We have something here in Colorado called the changing of the colors… it is where the trees throughout the Rocky Mountains, change colors (that may seem too obvious). I am sure they have this other places, but if you have driven through the mountains in the fall in Colorado, it is truly breath-taking! I did this a few years ago with my son on my motorcycle, and it was crazy to see how many colors intermingle: fiery red, lime green, every shade of yellow and orange… it is tremendous.
But seasons changing isn’t always a good thing. Sometimes they are, but not always. Some seasons are cold and lonely, others make us feel self conscious. Some seasons are exciting, but others are scary. Regardless of the season of life we find ourselves in, the one thing that is always consistent is that a new season is coming.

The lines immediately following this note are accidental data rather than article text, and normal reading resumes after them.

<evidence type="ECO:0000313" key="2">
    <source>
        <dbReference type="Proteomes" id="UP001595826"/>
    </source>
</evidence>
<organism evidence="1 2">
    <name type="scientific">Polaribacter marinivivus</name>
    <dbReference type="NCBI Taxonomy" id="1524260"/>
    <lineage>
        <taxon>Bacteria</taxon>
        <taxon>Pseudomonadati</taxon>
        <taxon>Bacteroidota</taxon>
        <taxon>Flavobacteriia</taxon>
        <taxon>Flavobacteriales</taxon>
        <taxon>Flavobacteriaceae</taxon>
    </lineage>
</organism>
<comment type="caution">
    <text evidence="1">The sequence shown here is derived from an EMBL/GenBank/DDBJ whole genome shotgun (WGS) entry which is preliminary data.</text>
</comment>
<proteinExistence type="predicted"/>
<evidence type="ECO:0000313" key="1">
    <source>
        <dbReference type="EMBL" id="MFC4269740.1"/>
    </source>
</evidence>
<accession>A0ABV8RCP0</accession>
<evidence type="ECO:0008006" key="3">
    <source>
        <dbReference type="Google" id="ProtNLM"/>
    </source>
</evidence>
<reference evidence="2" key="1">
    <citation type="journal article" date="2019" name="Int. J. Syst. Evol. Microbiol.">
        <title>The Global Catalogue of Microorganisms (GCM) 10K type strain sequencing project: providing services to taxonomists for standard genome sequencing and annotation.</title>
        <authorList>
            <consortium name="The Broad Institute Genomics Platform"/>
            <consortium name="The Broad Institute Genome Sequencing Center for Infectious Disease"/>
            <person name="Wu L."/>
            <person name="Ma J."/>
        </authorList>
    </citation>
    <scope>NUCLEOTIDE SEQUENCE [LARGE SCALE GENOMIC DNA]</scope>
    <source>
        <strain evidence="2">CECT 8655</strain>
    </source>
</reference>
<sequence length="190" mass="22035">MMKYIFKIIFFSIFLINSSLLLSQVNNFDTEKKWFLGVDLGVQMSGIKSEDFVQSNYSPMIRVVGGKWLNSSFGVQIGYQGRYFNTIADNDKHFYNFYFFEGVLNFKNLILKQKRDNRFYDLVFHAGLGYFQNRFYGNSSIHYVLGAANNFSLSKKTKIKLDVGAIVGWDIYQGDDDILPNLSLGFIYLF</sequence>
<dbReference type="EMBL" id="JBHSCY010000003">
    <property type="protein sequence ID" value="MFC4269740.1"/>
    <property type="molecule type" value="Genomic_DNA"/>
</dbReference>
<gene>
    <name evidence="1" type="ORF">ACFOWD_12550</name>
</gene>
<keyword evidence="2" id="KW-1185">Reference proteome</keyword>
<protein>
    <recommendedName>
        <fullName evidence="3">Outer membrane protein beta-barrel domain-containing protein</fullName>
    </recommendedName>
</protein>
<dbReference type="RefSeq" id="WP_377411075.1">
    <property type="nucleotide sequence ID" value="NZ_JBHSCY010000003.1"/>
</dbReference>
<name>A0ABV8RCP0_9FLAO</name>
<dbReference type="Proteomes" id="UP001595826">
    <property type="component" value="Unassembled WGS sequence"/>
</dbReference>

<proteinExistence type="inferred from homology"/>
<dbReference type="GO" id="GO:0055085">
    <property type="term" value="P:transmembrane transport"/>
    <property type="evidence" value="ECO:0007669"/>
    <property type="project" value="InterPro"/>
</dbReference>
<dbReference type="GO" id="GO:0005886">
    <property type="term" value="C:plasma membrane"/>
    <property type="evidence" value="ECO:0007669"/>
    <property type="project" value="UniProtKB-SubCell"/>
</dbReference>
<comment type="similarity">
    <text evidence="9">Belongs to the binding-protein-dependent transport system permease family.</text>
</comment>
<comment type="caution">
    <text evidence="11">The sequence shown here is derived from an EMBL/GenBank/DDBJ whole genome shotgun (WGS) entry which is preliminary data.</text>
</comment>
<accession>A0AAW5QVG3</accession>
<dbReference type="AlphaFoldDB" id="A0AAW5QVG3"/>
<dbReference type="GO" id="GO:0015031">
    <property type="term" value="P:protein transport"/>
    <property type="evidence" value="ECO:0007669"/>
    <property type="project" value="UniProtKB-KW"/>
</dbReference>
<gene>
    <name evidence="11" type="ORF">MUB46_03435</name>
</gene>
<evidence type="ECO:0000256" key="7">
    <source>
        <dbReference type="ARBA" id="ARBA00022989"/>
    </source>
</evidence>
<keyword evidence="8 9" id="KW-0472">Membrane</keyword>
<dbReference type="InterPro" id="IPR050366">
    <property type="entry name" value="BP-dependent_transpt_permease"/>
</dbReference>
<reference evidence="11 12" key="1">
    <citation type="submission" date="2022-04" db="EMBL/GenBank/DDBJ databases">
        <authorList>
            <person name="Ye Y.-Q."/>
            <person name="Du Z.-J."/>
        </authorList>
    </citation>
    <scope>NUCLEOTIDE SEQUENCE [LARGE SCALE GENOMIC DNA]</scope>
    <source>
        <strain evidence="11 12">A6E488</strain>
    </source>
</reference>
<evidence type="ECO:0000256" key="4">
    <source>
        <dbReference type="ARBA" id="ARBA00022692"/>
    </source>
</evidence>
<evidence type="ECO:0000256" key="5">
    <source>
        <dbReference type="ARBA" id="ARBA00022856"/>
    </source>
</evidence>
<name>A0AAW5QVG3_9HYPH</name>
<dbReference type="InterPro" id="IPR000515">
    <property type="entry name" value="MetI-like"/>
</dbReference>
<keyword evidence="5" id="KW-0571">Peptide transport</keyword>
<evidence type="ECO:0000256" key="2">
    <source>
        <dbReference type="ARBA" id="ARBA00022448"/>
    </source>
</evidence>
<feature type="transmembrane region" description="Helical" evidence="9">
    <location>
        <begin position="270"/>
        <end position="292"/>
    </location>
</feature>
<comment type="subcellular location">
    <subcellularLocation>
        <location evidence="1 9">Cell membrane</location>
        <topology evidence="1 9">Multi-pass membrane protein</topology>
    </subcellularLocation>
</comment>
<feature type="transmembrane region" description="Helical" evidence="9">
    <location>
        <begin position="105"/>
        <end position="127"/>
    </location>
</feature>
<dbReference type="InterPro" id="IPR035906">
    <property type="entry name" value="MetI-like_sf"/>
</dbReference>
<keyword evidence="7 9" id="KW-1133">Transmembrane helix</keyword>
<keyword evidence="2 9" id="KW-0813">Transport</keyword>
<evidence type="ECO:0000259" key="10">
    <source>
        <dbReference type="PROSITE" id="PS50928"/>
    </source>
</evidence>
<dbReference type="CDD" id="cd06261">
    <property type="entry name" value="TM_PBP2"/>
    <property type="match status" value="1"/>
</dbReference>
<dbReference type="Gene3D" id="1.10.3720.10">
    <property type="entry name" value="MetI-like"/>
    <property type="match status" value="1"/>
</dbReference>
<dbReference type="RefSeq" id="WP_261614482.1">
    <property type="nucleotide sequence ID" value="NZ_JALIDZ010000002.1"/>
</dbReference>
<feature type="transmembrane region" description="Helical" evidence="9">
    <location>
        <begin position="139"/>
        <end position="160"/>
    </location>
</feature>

As I reflect on all the seasons I’ve encountered there is one thing that I always think of… relationships. A friend of mine, Dick Foth, talks about the years of his life as “trips around the sun.” And the most valuable thing we collect in these trips around the sun are relationships. The friends we make and the people who matter in our lives are truly the most significant things we can cultivate.
I had the rare opportunity talk to Gordon MacDonald, the then President of Denver Seminary, during my time there. He shared about the tragic time in his life over twenty years before where he succumbed to a moral failure. I’ll never forget the words he said to me, “If I had the friends in my life back then, that I do now, it never would have happened.” Those words still ring in my ears, and it is a constant reminder of the value of having friends.
Too often we relegate friendships to a luxury …we say we will do it when we have time, and then we never have time. But I wonder what would happen if we allowed relationships to be at least as important as our work. How would our lives look different if we made meaningful friendships a reality?
I truly believe that we are better together, and the more meaningful friendships we have the more we become better pastors.